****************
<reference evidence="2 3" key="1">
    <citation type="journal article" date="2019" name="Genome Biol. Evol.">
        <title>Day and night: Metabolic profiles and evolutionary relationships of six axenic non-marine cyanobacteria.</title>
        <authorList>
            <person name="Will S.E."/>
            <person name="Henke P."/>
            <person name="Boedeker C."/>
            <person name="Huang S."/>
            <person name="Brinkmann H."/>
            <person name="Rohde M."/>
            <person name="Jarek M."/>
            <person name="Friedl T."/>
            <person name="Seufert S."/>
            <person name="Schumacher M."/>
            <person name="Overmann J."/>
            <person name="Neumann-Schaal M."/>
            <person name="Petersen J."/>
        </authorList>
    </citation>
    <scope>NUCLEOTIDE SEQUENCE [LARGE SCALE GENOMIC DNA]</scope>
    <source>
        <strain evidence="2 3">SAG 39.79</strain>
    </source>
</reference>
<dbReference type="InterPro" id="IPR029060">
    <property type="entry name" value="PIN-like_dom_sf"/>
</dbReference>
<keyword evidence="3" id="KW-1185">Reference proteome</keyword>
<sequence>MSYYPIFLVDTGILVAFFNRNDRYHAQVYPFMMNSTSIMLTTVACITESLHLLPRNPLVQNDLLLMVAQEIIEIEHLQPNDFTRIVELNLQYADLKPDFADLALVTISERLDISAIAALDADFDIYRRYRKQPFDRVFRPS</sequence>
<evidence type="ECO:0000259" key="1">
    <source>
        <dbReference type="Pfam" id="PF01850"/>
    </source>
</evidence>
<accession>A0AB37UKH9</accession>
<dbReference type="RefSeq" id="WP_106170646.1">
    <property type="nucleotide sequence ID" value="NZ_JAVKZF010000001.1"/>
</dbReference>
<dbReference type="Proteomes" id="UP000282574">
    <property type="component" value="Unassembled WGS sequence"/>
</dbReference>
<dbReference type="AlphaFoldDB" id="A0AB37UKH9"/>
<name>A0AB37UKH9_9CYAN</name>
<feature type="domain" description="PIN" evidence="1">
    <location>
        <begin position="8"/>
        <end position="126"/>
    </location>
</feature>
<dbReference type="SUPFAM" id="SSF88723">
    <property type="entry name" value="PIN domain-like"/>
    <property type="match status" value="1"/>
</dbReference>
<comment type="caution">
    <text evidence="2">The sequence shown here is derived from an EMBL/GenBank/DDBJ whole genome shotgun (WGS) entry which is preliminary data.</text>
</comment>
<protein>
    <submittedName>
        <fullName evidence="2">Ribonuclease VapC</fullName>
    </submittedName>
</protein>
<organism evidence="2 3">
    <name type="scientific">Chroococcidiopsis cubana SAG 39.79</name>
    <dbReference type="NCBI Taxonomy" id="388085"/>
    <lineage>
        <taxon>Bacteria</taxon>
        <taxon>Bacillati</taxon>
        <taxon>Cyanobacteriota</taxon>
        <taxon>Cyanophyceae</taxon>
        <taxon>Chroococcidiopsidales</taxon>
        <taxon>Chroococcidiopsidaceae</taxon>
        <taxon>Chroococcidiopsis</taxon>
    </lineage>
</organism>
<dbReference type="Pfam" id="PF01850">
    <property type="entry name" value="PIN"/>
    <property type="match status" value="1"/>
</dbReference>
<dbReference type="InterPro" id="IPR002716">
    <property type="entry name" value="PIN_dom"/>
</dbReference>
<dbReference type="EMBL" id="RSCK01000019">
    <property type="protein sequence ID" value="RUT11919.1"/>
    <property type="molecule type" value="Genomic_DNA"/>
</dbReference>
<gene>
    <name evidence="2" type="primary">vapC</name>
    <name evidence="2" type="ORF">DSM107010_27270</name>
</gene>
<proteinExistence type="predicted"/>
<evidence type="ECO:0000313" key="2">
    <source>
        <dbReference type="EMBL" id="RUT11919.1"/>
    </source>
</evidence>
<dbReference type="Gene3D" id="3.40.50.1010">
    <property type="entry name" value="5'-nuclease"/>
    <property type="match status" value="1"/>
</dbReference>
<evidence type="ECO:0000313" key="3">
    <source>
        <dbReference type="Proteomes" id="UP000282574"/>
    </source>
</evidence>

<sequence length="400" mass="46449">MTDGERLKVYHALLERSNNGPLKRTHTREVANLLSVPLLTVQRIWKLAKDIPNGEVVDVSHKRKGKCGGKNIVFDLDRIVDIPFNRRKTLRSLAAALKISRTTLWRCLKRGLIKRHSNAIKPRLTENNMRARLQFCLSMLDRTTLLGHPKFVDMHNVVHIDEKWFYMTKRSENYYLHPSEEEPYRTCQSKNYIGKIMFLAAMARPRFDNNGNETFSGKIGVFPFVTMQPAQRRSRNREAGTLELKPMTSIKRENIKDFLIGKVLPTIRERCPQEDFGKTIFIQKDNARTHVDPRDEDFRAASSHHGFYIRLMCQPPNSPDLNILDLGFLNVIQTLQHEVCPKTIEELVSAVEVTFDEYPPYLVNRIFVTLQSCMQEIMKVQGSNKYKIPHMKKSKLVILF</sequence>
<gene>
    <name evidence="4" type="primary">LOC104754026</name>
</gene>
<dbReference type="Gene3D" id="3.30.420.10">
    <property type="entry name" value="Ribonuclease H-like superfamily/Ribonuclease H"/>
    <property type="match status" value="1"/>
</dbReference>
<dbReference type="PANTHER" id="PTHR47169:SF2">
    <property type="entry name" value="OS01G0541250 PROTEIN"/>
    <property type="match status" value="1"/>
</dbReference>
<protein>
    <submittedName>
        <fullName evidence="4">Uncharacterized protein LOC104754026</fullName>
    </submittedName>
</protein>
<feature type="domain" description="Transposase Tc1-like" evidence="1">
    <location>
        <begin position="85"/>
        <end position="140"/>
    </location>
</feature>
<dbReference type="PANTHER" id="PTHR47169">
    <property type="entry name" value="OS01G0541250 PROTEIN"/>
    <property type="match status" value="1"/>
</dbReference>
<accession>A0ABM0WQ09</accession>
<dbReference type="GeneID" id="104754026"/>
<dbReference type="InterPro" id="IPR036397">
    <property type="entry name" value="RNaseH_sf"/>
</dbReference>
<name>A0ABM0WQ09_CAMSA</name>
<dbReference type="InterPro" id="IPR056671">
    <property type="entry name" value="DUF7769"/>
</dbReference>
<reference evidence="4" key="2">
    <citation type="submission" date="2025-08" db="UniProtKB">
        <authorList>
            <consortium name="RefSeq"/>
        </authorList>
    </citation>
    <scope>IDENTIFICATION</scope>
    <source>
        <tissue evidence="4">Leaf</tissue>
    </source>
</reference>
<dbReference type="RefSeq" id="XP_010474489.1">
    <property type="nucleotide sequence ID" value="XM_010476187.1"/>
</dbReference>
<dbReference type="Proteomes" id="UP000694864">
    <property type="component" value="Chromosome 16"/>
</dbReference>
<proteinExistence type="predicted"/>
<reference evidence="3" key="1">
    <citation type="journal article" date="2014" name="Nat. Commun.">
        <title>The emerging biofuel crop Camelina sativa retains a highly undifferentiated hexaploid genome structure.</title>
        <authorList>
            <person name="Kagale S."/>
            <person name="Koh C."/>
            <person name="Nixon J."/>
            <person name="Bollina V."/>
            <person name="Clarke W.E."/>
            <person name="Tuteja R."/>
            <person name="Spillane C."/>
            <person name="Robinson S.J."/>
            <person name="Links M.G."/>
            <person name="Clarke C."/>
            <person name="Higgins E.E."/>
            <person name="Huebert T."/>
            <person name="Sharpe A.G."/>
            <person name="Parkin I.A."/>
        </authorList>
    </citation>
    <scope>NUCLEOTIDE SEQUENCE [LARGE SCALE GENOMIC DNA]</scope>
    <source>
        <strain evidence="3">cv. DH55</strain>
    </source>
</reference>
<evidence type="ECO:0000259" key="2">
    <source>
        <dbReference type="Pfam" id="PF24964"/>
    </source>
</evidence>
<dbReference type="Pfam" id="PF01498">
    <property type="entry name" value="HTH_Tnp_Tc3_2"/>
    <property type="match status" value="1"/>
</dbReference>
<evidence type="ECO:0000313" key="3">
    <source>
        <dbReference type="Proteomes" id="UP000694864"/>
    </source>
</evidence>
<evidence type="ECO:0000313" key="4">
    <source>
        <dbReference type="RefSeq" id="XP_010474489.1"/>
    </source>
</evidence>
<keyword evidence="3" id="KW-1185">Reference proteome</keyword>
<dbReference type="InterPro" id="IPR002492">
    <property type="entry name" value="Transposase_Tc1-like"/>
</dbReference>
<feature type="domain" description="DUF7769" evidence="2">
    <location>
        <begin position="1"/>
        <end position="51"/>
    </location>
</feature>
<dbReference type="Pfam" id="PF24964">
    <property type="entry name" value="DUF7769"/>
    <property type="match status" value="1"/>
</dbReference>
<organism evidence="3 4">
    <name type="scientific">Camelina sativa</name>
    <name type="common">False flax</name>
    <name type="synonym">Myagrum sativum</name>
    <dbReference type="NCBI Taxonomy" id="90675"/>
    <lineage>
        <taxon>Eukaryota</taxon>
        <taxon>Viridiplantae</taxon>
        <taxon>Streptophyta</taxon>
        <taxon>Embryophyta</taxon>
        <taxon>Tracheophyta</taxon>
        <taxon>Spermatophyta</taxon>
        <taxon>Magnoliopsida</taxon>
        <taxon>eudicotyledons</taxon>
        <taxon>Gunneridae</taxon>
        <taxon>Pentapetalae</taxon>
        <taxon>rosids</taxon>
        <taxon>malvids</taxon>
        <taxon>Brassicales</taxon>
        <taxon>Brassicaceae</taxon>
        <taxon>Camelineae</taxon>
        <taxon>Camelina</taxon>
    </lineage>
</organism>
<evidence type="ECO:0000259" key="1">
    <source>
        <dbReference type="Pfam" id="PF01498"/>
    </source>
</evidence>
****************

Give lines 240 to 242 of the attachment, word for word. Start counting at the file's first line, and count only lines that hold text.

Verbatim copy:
</organism>
<evidence type="ECO:0000259" key="1">
    <source>